Globally respected materials handling and minerals processing systems supplier, TAKRAF, part of the Tenova group, boasts a significant portfolio of diverse and unique references across an assortment of applications; from in-plant conveyors to large scale sophisticated systems with conveyors as the backbone. Three case studies demonstrate its broad spectrum of notable conveyor applications.
A waste or overburden removal system in hard-rock typically consists of a crushing station that feeds conveyable size material to an overland conveyor arrangement that brings it to a stacking facility at the deposit zone. Vast amounts of this overburden must be placed, often in layers, in a continuous operation over a very large area. High capacity extendable and shiftable conveyors are required along with mobile machines that only shut down for short periods of time to relocate or extend. When the waste removal stops so too does the production of ore.
Commissioned in 2013, the conveyors have substituted the numerous heavy haul trucks that would otherwise be required, traveling many kilometers daily, half of the time empty, and burning diesel fuel around the clock. This system requires a vastly smaller labor force to operate and maintain with the majority of servicing conducted during pre-scheduled shut downs. The result is that getting the waste rock out of the way has caused very little impact to the planned production of the mine. Operation for the past 4 years has demonstrated both exceptional reliability and efficiency.
Moving and delivering material underground
With near surface orebodies diminishing, existing mines have to adjust their approach to meet the changing requirements of an aging mine. For many, the alternative is closure or shifting the mining operations to below the surface.
In Indonesia, an underground material handling system was recently commissioned to deliver 8000 mt/h of primary crushed ore from a new block cave to existing mill facilities above ground. The project included six underground conveyors with a total length of 4075 m and an overall vertical lift of approximately 500 m. The design, undertaken by TAKRAF’s USA office, incorporated 6000 installed horsepower per conveyor flight. At full capacity, the mine operation is capable of processing up to 240 000 t a day.
The conveyor system will employ state of the art gearless drive technology with the tunnel conveyors boasting the highest power ever to be installed on a single belt conveyor. Gearless drives do not use a gearbox but only a variable speed motor having high torque throughout its speed range. With the challenges of limited space and accessibility and steep grades, the gearless solution is the main reason such a system can be achieved.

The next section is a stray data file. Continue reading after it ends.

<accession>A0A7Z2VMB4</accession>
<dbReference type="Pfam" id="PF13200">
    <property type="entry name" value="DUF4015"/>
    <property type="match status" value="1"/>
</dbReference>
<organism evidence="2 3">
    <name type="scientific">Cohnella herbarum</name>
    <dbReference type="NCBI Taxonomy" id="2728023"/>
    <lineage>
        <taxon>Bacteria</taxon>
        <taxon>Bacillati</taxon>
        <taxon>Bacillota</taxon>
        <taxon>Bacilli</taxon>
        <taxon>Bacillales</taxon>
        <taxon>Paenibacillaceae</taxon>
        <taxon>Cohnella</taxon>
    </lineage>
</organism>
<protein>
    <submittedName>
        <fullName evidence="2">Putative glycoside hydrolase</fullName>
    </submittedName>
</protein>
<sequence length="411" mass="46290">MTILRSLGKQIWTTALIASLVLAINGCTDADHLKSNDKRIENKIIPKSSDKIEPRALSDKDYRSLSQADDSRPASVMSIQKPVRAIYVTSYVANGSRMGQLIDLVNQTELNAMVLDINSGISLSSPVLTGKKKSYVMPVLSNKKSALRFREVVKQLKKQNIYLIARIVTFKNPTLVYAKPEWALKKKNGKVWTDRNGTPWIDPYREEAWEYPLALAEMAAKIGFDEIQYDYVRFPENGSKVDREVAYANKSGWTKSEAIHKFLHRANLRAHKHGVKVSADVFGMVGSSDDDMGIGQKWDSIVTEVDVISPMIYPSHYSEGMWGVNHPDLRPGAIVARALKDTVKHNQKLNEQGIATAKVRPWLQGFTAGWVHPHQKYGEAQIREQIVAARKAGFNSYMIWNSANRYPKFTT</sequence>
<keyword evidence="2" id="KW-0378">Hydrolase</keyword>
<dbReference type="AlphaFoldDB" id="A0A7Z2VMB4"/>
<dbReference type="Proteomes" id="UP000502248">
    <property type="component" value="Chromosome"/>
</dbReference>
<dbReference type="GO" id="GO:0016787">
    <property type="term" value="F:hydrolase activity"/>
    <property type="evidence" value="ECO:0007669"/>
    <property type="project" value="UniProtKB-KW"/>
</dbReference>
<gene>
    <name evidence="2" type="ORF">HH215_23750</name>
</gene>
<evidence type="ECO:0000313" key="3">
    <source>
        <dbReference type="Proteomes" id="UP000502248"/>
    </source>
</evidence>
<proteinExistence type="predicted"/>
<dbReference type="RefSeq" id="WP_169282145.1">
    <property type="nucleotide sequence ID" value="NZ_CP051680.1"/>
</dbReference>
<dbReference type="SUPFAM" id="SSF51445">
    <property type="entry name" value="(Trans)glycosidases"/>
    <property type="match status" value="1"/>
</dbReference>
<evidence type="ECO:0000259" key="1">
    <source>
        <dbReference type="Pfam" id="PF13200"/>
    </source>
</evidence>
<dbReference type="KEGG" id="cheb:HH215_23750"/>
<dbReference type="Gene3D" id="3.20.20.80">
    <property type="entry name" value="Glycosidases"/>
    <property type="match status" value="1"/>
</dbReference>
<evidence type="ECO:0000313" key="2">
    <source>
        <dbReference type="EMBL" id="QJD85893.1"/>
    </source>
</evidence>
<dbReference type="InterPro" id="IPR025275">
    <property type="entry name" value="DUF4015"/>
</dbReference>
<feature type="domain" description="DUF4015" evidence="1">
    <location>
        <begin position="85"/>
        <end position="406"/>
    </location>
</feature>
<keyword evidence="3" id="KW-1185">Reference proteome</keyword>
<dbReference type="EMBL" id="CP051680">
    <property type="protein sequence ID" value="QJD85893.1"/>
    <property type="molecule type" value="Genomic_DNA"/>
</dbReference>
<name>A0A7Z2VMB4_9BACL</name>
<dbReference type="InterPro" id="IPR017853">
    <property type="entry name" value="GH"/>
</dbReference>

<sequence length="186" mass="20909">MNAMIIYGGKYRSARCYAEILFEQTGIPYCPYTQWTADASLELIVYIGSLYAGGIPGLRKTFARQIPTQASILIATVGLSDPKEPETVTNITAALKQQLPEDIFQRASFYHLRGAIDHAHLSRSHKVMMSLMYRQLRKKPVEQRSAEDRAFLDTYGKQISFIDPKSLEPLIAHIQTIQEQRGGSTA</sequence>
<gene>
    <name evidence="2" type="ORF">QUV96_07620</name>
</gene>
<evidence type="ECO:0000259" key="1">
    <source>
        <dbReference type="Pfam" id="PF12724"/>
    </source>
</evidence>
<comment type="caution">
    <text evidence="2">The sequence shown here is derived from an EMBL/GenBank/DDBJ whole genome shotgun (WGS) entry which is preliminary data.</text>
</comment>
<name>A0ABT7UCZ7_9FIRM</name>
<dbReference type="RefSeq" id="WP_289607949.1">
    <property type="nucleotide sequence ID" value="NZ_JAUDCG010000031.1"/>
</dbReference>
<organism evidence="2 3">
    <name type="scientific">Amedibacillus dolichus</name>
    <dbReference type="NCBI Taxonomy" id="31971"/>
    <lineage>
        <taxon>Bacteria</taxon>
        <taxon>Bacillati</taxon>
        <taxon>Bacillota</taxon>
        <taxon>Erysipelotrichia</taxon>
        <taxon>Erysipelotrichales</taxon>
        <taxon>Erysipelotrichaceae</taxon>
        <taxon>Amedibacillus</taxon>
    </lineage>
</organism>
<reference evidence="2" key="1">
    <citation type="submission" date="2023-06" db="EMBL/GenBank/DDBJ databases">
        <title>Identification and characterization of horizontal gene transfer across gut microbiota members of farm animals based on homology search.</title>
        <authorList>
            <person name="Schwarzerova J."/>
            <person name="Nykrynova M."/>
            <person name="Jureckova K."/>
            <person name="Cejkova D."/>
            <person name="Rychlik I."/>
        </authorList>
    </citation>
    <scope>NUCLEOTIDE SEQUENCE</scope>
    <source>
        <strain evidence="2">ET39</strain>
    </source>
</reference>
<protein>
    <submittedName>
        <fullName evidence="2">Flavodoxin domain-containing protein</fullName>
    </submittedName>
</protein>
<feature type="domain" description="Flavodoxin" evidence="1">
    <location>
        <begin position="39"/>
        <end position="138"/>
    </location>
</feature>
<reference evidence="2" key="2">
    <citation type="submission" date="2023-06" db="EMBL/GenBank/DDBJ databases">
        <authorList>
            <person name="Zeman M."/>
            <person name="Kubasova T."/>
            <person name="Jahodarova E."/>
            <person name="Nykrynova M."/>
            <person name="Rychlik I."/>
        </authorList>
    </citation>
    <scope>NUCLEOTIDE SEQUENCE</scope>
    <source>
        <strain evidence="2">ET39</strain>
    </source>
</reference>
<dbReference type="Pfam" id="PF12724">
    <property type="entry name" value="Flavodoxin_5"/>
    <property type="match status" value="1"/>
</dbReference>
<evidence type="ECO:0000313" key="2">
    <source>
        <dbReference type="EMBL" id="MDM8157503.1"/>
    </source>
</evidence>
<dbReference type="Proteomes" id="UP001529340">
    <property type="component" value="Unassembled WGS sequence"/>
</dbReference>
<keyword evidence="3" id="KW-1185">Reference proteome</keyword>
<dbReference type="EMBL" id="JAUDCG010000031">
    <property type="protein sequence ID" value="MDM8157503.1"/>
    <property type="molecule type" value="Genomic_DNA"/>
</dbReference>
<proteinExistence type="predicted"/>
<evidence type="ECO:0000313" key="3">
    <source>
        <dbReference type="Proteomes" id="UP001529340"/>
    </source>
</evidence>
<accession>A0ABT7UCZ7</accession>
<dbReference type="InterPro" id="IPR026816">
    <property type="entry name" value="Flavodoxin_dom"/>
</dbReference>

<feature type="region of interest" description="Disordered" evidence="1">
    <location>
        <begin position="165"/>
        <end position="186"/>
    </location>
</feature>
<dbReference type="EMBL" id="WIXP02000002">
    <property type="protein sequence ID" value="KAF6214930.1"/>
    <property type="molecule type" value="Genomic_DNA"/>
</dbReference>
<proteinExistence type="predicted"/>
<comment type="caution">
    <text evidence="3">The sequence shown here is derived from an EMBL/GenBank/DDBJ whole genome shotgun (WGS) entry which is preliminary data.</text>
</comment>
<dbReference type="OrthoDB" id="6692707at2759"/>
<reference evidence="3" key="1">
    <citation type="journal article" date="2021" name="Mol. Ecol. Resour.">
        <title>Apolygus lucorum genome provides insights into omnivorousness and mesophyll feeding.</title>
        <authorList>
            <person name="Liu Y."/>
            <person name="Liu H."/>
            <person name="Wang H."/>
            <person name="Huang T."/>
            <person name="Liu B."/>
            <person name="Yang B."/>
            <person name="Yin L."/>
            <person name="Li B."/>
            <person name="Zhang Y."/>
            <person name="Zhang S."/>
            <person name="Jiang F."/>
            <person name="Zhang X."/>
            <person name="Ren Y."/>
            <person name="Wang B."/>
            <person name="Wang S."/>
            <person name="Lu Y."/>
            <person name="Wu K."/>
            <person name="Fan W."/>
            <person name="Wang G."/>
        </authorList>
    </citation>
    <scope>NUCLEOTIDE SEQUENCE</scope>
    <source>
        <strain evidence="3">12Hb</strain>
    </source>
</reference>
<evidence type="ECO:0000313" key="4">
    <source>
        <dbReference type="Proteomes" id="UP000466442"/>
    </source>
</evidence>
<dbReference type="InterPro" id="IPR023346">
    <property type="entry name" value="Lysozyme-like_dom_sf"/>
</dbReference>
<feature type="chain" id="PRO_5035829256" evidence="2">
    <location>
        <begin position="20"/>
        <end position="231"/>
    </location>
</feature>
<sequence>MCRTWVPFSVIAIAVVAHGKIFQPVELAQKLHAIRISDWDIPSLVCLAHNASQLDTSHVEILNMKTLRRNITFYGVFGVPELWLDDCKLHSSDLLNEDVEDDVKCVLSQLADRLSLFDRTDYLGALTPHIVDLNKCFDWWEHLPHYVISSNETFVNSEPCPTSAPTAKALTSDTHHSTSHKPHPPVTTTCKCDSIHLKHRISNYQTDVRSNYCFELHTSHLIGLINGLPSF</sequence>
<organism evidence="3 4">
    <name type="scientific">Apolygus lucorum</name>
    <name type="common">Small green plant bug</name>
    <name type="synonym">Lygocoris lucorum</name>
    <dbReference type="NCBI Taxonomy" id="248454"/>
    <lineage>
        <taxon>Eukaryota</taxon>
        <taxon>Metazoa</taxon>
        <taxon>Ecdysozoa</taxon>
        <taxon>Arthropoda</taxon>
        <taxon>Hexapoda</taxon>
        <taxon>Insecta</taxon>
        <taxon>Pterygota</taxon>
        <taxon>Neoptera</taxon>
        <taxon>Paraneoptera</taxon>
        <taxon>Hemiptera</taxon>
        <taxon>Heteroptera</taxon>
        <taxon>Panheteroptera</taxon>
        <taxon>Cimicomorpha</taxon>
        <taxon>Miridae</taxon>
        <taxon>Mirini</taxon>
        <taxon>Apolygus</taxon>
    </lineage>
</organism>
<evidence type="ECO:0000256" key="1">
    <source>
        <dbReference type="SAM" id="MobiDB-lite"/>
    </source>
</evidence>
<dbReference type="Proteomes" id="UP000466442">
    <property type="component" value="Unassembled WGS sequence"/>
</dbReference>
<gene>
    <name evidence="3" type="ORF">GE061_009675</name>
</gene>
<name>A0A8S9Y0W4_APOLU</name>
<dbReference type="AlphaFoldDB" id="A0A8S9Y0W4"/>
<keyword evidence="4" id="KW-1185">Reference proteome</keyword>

The high power for each drive permits longer flights. Meanwhile, they have a smaller footprint and reduced maintenance and increased efficiency and reliability without a gearbox.
Pipe conveyors and their low environmental impact
Introduced in the 1970’s, the pipe conveyor has evolved as a solution for many of the drawbacks of the conventional troughed belt. Interactions between the environment and conveyed material (such as dust emissions and water absorption/contamination due to rain or snow) are eliminated by encapsulating the material while in transportation.
Further to the advantages of enclosing the material, pipe conveyors can have horizontally curved alignments which allows for elimination of transfers thereby less emissions points, not to mention lower maintenance requirements. Although TAKRAF has successfully developed curved trough conveyors for high capacity overland conveyors, the radii can be much smaller for pipe conveyors which is advantageous for negotiating facilities within a plant without the need for a lot of transfer stations.
TAKRAF pipe conveyors are employed in this plant to handle material that is extremely sensitive to contamination and in several instances curved alignments allow for a more compact plant layout. In this layout parallel pipe conveyors deliver material from the fertilizer plant to a 550-ton capacity bin. From there, another pipe conveyor distributes it to either a storage dome or new stockpile. The 90 000-ton enclosed stockpile is loaded via a travelling tripper car and reclaimed by a TAKRAF portal scraper machine. The reclaimed urea is transported via a reclaim conveyor and another pipe conveyor to a truck/train load-out station. At this load-out station, rail cars or trucks are loaded in an automated single batch system utilizing weigh bins, knife gates, and shuttle conveyors.
These examples of TAKRAF’s recent projects demonstrate how conveyor technology has advanced to meet the current demands and challenges of delivering material needed to produce the equipment and products that feed and enhance the world’s economies.